One process used to produce nanoscopic structures like ever-smaller integrated circuits, biosensors, and gene chips is known as dip-pen nanolithography, in which the nanotip of an atomic force microscope is used to “write” a pattern directly on a substrate. In the journal Angewandte Chemie, a Korean research team led by Jung-Hyurk Lim at Chungju National University in Chungju have now introduced a refined nanotip for this technique. With their “nanoquill”, it is possible to produce complex nanopatterns from large biomolecules—such as complete virus particles—rapidly, precisely, and flexibly.
Direct-write dip-pen nanolithography (DPN) using a tip coated with nanoporous poly(2-methyl-2-oxazoline) allows the creation of precise patterns of large-sized biomaterials such as viruses. The hydrogel tip absorbs the virus-containing ink solution and atomic force microscopy is used to transport it to a surface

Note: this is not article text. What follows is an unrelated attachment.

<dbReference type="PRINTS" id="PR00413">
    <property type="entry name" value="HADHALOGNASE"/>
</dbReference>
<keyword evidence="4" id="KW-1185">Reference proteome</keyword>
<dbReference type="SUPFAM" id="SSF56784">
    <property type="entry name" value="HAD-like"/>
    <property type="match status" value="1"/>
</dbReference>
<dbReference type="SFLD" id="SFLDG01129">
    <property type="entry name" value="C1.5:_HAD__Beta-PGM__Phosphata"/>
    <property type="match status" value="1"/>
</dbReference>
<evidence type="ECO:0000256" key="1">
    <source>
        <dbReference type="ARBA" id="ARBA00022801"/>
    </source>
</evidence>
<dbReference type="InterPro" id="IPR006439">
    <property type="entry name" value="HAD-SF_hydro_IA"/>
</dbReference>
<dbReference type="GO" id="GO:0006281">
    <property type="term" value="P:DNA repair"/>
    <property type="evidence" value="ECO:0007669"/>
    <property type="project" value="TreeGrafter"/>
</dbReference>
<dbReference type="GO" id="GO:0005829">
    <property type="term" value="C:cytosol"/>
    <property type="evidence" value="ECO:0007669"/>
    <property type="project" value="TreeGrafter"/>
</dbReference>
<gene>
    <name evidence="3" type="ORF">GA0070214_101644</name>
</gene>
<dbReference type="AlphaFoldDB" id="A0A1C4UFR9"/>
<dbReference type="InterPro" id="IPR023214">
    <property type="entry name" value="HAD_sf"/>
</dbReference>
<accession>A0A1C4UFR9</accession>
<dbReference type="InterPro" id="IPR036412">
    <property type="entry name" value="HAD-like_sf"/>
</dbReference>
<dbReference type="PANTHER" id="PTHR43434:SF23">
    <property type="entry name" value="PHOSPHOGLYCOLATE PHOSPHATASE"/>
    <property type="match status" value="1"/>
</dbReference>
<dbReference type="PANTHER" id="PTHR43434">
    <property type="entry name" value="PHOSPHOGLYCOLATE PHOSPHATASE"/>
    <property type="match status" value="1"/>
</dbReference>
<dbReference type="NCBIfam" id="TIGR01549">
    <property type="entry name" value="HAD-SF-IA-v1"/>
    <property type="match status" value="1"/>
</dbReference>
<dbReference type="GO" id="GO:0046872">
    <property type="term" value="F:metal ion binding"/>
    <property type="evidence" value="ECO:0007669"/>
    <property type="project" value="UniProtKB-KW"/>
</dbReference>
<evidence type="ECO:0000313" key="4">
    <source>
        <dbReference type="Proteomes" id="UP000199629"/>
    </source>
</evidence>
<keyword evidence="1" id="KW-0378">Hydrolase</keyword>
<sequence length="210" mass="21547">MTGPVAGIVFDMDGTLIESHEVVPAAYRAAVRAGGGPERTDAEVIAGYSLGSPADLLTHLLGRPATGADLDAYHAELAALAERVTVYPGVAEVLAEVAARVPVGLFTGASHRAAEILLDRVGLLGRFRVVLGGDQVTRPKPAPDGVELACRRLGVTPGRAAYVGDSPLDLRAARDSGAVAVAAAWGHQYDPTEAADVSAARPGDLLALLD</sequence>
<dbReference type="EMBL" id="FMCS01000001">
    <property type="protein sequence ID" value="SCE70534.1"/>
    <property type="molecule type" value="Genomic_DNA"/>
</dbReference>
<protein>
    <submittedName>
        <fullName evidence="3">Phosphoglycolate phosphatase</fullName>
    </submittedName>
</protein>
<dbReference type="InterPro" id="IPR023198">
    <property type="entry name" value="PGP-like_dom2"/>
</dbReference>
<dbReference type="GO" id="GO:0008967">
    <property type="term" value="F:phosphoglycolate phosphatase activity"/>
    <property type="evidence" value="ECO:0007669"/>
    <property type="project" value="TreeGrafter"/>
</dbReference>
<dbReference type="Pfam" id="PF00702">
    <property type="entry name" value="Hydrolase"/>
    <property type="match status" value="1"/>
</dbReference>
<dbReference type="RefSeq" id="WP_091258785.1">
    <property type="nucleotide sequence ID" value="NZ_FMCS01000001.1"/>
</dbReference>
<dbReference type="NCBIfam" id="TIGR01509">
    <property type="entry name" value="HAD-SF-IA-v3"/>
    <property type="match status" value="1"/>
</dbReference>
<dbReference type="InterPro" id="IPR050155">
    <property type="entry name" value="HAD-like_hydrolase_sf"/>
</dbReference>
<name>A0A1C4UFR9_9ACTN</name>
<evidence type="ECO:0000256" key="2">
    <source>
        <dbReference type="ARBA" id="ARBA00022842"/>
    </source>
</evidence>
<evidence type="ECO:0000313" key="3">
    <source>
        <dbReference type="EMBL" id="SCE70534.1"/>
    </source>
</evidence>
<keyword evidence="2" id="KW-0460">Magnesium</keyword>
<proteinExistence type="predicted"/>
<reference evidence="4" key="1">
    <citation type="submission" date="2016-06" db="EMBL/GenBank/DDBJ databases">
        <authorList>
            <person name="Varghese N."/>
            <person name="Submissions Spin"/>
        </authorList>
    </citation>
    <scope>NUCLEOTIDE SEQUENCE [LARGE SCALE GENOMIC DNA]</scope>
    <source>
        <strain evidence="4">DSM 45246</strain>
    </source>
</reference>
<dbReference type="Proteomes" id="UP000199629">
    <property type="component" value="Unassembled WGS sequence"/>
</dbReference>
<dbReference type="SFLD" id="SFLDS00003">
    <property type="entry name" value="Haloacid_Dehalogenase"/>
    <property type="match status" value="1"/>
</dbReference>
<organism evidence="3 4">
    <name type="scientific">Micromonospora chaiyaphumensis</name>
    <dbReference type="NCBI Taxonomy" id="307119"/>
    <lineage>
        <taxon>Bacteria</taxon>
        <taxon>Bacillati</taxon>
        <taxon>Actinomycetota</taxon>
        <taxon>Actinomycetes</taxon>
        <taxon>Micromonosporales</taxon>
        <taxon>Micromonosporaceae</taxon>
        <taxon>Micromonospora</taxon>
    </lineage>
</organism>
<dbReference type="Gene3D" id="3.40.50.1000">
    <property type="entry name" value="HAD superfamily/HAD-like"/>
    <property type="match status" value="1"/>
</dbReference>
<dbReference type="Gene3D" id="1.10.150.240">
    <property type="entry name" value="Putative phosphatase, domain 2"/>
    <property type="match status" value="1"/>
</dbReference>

The researchers selected virus particles bound to a fluorescence dye as their ink. They were able to use this to produce patterns with more than 1000 individual nanodots without having to refill the quill. Unlike the conventional technique, increasing contact time between the surface and the tip of the quill increases the number of individual viruses within the dot, but not its diameter. However, the researchers were able to generate dots of various sizes (400, 200, and 80 nm) by varying the diameter of the tip. This variation can be quite easily controlled by the duration of the polymerization reaction.
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